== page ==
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Drummer.com - February 5, 2007
Tyrone Wells' Mark Chipello
Two and a half years ago I had just graduated college, and I was trying to figure out how I could make a living playing drums. I had great private instruction, a wide variety of playing experiences from jazz combos to orchestral work to drum & bugle corps, but I did not know how one made "the leap" from amateur to professional. (That's a fancy way of saying, "How can these sticks put food on my plate?") Was I going to wait tables the rest of my life to support "my habit"?
At the same time, I started doing a lot of work with an amazing artist named Tyrone Wells. As I started to tour the West Coast with Tyrone, his songwriting blew me away, his stage presence was captivating, and his fan-base was consistently growing and extremely
dedicated. In fact, the demand for Tyrone was so great, there wasn't enough time in the day for him to be an artist and run every detail of his career. As time went on, I decided that I was so passionate about this project that I would help him pick up the slack and pitch in on the business side where I could.
I started off by taking over the duties of running his MySpace account. (This might seem like a trivial task, but in today's market, taking a hold of this powerful marketing tool is a must.) Next thing I knew, I was tour managing the group: booking hotels, routing trips, and running the books for merchandise. Soon after that I became his booking agent, booking over a hundred dates in 2006 and spending a lot of quality time with my Blackberry and atlas. After one year, I was able to make "the leap," where I was earning enough money as a musician/tour manager/booking agent that I could drop the table-waiting and solely focus on dropping the beat. They key to my journey was seeing the needs in the career of an emerging artist and stepping up to the plate. I didn't have a clue what I was doing, but with a lot of desire and a little research, I plotted a course to make myself an asset to Tyrone and create more revenue for the both of us.
I consider myself to be a drummer first and foremost, but a key to any gig is adaptability. When Tyrone and I started doing a lot of unplugged sets in boardrooms-we met with six or seven labels in quite intimate settings-I needed to find an acoustic instrument that would translate the R&B backbone of Tyrone's vibe. I decided to dive headfirst into the world of the cajon. I searched for a cajon that would really speak unplugged, and I ended up meeting with Michael Kotz at Kotz Cajons (www.tonecajon.com) to develop a signature-model cajon that sounds great plugged-in in front of 1,000 people or totally raw in a carpeted boardroom with a few label heads. I am by no means an accomplished cajon player, but my desire to adapt to this unplugged playing situation ended up landing me a signature-model cajon-I'll take it! Whether it's simplifying a part to keep the pocket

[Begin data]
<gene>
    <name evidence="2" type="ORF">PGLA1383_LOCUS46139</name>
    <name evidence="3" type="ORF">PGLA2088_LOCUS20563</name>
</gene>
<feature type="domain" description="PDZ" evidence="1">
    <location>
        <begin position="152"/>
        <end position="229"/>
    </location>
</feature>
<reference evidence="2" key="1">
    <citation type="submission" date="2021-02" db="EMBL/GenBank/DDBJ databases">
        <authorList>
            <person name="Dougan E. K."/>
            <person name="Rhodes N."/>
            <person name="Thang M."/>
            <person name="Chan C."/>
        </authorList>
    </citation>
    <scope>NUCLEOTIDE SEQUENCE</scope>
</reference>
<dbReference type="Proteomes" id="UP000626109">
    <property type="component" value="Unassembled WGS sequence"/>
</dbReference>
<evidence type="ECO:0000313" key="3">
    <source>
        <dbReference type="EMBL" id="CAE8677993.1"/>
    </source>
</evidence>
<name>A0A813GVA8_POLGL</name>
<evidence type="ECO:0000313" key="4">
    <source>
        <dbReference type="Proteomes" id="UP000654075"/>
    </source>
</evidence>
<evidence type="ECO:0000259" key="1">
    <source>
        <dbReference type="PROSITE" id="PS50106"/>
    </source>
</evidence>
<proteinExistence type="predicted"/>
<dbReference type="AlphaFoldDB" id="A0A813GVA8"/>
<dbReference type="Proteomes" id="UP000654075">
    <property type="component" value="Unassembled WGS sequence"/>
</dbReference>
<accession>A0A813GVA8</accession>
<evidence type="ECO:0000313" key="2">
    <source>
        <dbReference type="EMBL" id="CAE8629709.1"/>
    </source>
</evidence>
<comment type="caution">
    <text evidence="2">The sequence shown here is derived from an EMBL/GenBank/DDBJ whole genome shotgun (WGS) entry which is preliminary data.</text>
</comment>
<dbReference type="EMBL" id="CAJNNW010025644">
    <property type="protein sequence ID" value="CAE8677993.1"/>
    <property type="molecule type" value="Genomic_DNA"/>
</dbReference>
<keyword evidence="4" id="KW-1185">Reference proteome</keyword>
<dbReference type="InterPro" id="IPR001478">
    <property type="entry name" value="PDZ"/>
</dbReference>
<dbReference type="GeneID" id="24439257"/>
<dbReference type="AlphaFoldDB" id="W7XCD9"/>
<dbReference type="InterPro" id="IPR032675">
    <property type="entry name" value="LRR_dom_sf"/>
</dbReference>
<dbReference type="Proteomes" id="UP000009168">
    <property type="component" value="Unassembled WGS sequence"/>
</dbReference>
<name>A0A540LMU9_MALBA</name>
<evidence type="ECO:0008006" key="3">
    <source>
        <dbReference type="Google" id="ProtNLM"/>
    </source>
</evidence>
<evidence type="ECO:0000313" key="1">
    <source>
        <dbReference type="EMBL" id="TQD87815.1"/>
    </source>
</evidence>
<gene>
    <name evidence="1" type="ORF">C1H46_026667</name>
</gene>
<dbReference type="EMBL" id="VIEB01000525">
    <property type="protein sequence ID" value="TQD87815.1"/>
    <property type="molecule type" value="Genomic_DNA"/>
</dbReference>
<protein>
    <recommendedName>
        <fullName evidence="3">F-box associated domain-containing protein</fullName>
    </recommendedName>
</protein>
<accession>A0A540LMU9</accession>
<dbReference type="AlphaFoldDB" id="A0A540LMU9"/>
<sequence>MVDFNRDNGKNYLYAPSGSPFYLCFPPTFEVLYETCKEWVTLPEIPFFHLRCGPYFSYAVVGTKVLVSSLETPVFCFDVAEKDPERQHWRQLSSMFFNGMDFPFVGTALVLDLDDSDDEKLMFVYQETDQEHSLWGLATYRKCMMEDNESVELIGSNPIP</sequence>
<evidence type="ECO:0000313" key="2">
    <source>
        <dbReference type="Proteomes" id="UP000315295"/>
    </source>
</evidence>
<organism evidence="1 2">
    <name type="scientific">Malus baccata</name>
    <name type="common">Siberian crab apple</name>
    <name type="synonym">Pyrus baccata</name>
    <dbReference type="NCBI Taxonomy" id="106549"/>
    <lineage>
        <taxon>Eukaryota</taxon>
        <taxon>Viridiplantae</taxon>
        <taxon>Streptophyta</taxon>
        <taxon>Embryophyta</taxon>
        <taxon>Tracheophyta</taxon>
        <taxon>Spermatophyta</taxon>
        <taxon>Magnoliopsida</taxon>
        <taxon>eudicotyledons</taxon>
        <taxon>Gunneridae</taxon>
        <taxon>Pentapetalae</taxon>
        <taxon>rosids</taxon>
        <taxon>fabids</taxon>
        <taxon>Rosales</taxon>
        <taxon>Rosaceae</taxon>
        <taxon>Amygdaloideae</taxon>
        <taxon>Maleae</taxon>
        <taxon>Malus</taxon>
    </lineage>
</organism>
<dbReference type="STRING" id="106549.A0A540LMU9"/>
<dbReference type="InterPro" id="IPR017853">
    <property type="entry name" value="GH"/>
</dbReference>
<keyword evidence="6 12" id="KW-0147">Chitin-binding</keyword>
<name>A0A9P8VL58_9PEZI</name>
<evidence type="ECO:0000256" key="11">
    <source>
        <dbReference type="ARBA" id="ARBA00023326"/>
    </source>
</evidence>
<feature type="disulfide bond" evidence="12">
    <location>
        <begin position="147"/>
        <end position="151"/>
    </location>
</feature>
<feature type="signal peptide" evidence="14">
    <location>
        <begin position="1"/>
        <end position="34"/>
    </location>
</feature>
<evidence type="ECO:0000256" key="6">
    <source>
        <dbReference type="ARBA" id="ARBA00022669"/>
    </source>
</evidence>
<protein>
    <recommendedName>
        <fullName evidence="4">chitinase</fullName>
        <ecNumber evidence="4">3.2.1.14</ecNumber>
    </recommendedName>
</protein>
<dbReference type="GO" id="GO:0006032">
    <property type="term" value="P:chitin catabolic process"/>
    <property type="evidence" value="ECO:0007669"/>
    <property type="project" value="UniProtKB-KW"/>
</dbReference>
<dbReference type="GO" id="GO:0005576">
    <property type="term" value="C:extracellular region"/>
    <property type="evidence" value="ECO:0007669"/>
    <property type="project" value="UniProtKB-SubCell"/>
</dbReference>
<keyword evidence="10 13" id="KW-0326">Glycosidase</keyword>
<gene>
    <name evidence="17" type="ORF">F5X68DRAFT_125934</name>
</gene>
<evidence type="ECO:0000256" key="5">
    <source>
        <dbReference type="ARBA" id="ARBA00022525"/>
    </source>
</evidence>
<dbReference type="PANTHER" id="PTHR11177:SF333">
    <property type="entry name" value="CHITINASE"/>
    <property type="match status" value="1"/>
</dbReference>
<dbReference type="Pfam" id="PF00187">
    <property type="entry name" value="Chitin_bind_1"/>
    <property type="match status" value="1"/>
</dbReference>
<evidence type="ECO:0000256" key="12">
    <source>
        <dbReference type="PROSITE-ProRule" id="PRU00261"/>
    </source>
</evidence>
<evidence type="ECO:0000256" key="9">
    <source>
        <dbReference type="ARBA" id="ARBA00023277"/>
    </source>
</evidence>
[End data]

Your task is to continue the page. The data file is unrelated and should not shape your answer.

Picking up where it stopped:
deep, or learning how to draft a contract as a rookie booking agent, responding to the needs of those around you will make you an indispensable commodity on the kit and beyond.
In the fall of 2006, I saw the fruits of my labors pay off in a major way! Tyrone Wells inked a deal with Universal Republic Records. You're probably thinking, "Great, Mark, Tyrone gets paid, but you're just a hired gun." Wrong! Tyrone saw me as such a key to his success he made sure that I shared in the rewards: I co-wrote on a quarter of the record, played on all of the tracks, and was bonused on the advance-unheard of! We've been touring non-stop the past five months and have been doing a lot of radio promo lately for the February national release of Hold On. 2007 is full of anticipation and excitement, and I could not imagine a better gig than the one I have right now!